Re: [ieee-ietf-coord] [Anima] Use of LLDP in draft-richardson-anima-ipv6-lldp

Michael Richardson <> Mon, 27 April 2020 19:57 UTC

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From: Michael Richardson <>
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CC: "Rob Wilton \(rwilton\)" <>,, Pascal Thubert <>
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Date: Mon, 27 Apr 2020 15:57:44 -0400
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Subject: Re: [ieee-ietf-coord] [Anima] Use of LLDP in draft-richardson-anima-ipv6-lldp
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Michael Richardson <> wrote:
    > His opinion is that this would be a serious misuse of the LLDP protocol
    > and cause problems for implementations.  The general expectation and
    > design of LLDP is that the information contained in the PDUs is fairly
    > static in nature and does not change frequently.  Assuming the IPv6

I understand how this proposal is a bit distasteful, and I hope that we can
come up with some alternative ideas (see next email).

I don't know how LLDP efforts are split between forwarding plane and control
plane on all systems. In designs I have been involved with, all LLDP packets
go to the control plane CPU, and they are decapsulated there.

In such a system, the IPv6 TLV(s) would be removed before the database is
updated or compared, so a system that supports this proposal would never emit
spurious SNMP alerts.   If you take a look at the target use cases for the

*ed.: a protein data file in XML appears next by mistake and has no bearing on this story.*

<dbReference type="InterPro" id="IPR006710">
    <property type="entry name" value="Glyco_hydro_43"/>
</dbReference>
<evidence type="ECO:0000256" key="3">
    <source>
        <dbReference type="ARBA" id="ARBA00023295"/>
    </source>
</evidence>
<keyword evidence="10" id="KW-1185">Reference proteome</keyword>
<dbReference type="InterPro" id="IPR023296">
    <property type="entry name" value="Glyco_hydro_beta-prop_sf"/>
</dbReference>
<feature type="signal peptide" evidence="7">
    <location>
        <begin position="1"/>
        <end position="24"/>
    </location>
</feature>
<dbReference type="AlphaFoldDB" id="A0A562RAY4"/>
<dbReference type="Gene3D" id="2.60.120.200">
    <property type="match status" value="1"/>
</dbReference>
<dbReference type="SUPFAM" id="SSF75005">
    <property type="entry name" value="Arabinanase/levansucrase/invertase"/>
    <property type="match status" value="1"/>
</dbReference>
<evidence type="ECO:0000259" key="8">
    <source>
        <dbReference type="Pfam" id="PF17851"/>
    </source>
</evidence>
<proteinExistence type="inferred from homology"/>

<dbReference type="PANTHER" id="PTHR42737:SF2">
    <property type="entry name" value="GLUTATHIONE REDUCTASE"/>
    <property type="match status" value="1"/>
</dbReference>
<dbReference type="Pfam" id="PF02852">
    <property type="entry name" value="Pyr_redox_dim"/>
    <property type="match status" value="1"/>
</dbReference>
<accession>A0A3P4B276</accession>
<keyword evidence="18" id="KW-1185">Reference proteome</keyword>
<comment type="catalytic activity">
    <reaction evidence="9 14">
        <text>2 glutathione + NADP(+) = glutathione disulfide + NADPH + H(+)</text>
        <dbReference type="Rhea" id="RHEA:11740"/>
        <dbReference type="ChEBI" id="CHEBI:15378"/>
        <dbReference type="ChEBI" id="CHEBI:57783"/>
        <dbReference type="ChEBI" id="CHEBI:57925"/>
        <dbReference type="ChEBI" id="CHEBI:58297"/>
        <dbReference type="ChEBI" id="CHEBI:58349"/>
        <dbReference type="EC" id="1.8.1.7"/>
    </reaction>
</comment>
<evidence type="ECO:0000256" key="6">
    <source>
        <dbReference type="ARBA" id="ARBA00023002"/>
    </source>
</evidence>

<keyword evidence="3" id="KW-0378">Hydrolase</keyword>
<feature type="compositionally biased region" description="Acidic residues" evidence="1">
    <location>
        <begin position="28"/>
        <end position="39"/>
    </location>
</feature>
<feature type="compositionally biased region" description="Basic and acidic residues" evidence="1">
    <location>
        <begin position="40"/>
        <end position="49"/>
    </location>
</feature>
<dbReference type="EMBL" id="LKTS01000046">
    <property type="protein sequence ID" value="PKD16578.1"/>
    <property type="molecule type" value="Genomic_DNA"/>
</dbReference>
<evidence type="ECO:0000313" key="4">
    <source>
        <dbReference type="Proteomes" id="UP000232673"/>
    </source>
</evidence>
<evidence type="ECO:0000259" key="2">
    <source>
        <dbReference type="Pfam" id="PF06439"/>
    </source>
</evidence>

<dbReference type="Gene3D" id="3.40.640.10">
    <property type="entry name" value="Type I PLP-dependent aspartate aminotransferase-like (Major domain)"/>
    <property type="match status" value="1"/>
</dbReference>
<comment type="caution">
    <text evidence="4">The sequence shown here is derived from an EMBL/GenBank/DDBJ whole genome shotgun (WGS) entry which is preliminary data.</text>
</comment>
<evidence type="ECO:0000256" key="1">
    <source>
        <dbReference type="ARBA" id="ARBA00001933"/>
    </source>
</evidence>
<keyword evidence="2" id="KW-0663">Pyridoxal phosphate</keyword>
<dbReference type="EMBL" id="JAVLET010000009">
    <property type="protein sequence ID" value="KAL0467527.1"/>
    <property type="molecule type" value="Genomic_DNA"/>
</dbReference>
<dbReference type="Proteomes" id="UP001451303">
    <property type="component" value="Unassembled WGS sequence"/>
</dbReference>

ACP at:
and all of
we are trying to create a stable replacement for out-of-band control.
Without this new channel there isn't a place for SNMP (or RESTCONF) traps to
travel over.

    >> packets are intending to implement their own protocol and will be
    >> changing frequently, encapsulating an IPv6 packet inside an LLDP TLV
    >> would signal a change on each transmission and possibly cause an SNMP
    >> TRAP on each packet received by a traditional implementation.

I understand your concern is for systems that do *not* implement this
extension, and that they might generate a stream of SNMP Traps due to
changes.  This is a valid concern, but it is not how the ACP would work.

The first part of the ACP process, described at:

is to send out "multicast" GRASP DULL messages.  I put multicast in quotes,
because really, we want to send one out on each physical link in the
identical way that LLDP sends out announcements.

We could, as Rob has suggested:

    rob> [As an individual] Would it be possible to carry some static
    rob> information in LLDP that could be used to setup the autonomic control
    rob> plane outside of LLDP?

do exactly this.  The DULL message that I described above would go out with
RFC8138/RFC6282 header compression and a CBOR encoded GRASP AN_FLOOD message
be unchanging.
It's 82 bytes including the TLV overhead, with the CBOR message itself being
67 bytes, including two IPv6 addresses (32-bytes).
(I didn't count the mandatory ChassisID/Port ID or Time to Live TLVs)

(Unfortunately, identical, and also unfortunately, redundant with the source
IPv6 address, which LOWPAN_IPHC had already successfully compressed out. But,
this is ethernet not 802.15.4 so not a huge problem)

I put my spreadsheet calculation and HTML output at:
[neither an attachment nor HTML will survive the IETF mailarchive, so I am
  not putting them inline]

So a system that does not implement this mechanism will see a single
additional TLV, which will not change over time.
Systems that do support this will be able to respond using the same channel,
and will know the sender supports this.

We could, as you suggest, just use LLDP to signal this, and that's the
subject of my next email.
If we did that, then we'd need only one TLV, and we'd drop the compressed
IPv6/UDP header, saving 9 bytes.

]               Never tell me the odds!                 | ipv6 mesh networks [
]   Michael Richardson, Sandelman Software Works        |    IoT architect   [
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Michael Richardson <>ca>, Sandelman Software Works
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